Decoction artichoke

Decoction artichoke

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Decoction artichoke

The artichoke (Cynara cardunculus) grows in Mediterranean countries and is cultivated in temperate regions throughout the world. It is known in its wild form since ancient times by the Greeks and Romans. From historical documents, it seems that starting from the first century, the domestication of the artichoke (Cynara scolymus) from its wild progenitor (Cynara cardunculus) took place in Sicily. The plant is part of the Composite family, it can reach up to 1.5 meters in height. The stem is robust, cylindrical and fleshy, longitudinally streaked. The leaves are large, often spiny, very segmented and green-gray in color on the upper part and green-blue in the lower part. The inflorescences are blue-purple instead, surrounded by bracts (modified leaves), at the base of which is the edible part. The parts that are used are the leaves of the plant, the stem, the inflorescences (artichokes) and the root. The artichoke prefers a mild and dry climate. It can also be adapted to relatively cold climates but is sensitive to frost and temperature changes, so that in these areas young plants need protection.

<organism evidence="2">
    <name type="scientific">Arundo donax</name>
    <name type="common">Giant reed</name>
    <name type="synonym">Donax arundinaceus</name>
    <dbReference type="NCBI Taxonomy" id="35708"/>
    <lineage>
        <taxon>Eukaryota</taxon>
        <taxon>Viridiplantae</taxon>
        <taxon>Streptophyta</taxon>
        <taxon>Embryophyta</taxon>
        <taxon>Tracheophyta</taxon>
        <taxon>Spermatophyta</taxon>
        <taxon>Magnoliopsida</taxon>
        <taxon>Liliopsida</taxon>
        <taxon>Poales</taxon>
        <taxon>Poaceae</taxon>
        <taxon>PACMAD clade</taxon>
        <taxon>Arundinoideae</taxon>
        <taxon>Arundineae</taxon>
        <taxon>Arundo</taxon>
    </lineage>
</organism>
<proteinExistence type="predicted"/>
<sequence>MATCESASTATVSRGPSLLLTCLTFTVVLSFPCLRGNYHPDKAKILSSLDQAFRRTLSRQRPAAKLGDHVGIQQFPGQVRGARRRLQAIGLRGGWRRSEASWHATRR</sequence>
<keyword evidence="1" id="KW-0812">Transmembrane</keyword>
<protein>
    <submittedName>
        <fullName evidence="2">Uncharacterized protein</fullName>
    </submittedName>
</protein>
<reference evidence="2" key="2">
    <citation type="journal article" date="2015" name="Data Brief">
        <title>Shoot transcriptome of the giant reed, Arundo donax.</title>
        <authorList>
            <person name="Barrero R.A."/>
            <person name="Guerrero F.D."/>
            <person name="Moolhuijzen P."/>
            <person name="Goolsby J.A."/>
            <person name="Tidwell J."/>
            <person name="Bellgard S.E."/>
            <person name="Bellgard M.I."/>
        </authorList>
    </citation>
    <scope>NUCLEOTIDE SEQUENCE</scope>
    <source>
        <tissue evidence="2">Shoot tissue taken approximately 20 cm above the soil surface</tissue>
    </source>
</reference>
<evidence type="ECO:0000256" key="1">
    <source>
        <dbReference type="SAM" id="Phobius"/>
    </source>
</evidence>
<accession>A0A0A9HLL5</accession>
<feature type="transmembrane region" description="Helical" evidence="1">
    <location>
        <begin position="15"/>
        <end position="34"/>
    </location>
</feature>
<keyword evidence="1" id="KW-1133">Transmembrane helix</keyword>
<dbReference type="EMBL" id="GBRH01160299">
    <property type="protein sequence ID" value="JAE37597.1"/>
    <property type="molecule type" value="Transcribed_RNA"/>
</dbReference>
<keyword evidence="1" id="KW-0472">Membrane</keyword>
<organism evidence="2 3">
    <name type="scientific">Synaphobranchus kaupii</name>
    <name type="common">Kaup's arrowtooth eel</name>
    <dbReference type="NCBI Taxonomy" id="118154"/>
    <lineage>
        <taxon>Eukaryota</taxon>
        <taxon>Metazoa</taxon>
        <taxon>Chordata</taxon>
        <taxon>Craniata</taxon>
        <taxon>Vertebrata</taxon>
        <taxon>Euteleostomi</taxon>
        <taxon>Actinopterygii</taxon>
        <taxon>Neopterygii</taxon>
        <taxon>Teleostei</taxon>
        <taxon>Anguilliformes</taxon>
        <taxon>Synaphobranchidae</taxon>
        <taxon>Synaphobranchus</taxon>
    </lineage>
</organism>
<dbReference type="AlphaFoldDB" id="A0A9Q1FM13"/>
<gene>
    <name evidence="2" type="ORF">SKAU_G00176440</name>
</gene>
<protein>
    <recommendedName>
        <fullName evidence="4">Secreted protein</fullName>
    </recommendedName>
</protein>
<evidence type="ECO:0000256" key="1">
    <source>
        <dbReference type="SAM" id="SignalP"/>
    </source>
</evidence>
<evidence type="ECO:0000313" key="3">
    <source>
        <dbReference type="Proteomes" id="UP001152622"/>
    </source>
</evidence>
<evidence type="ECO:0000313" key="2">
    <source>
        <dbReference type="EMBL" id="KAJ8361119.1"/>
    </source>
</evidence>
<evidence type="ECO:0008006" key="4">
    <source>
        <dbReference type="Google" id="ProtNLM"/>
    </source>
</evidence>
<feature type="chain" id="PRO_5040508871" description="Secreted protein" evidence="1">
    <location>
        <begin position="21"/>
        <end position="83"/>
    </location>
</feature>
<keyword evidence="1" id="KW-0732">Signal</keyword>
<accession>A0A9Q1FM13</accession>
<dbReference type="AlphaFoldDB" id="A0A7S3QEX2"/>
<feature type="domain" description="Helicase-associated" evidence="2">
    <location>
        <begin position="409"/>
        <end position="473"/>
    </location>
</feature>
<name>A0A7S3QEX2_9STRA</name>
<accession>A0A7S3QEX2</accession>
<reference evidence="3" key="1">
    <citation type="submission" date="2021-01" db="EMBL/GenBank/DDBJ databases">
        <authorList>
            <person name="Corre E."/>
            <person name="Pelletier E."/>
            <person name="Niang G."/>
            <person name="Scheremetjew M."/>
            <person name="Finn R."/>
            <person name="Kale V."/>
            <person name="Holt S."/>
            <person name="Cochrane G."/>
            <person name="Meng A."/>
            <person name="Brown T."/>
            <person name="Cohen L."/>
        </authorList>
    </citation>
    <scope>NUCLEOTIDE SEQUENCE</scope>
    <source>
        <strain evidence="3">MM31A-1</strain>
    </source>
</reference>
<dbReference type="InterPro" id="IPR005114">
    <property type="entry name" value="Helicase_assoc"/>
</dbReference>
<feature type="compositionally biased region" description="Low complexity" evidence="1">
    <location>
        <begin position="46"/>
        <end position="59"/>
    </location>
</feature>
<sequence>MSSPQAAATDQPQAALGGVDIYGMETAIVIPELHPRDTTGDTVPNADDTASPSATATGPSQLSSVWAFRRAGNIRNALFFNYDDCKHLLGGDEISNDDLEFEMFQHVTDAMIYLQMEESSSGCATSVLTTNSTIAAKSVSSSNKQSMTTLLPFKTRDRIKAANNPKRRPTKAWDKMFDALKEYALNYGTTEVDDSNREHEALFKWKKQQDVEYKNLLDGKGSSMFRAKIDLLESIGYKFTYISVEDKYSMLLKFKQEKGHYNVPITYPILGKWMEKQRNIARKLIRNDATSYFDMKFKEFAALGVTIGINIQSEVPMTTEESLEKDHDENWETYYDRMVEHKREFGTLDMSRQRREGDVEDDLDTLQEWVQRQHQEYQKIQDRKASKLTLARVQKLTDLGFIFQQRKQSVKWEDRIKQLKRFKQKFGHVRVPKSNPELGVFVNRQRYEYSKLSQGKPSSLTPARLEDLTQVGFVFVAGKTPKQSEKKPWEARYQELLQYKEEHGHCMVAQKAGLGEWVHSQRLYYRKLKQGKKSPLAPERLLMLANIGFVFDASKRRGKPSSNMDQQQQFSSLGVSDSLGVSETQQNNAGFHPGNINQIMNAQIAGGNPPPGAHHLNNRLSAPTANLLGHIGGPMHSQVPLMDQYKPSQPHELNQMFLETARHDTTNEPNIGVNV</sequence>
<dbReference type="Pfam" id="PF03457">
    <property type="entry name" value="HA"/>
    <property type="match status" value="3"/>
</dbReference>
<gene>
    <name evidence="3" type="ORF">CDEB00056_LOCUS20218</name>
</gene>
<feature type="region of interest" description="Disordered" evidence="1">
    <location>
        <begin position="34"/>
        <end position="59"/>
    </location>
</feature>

Active principles of the artichoke

The active ingredients of the artichoke are concentrated mainly in the leaves, they are the canarina (bitter principle) and some flavonoids derived from lutein. The plant is also rich in enzymes, inulin (carbon hydrate very well tolerated by diabetics), potassium and manganese. Despite the true artichoke, that is the inflorescence, it possesses some beneficial effects, the phytotherapeutic and medicinal use mainly involves the use of the leaves, the stem and / or the roots of the plant. The artichoke produces choleretic effects, (increases the secretion of bile) and hepatoprotectors (antitoxic), it is recommended in case of dyspepsia or biliary colic and liver failure and is very indicated in case of hepatitis. It is lipid-lowering because it reduces the concentration of cholesterol and other lipids in the blood and therefore it is highly recommended in case of arteriosclerosis. It has hypoglycemic properties, which is why the artichoke is a food suitable for diabetics, as it promotes the reduction of blood sugar. It is diuretic, purifying because stimulating diuresis, it is very useful in case of albuminuria and renal insufficiency. The artichoke has a low calorie content, (100 grams contains just 22 calories), which makes it a food indicated in slimming diets. It is a vegetable rich in fiber and mineral salts such as potassium, phosphorus, sodium, magnesium, manganese and folic acid. There are also vitamins of group B, C, K.

Preparation of the artichoke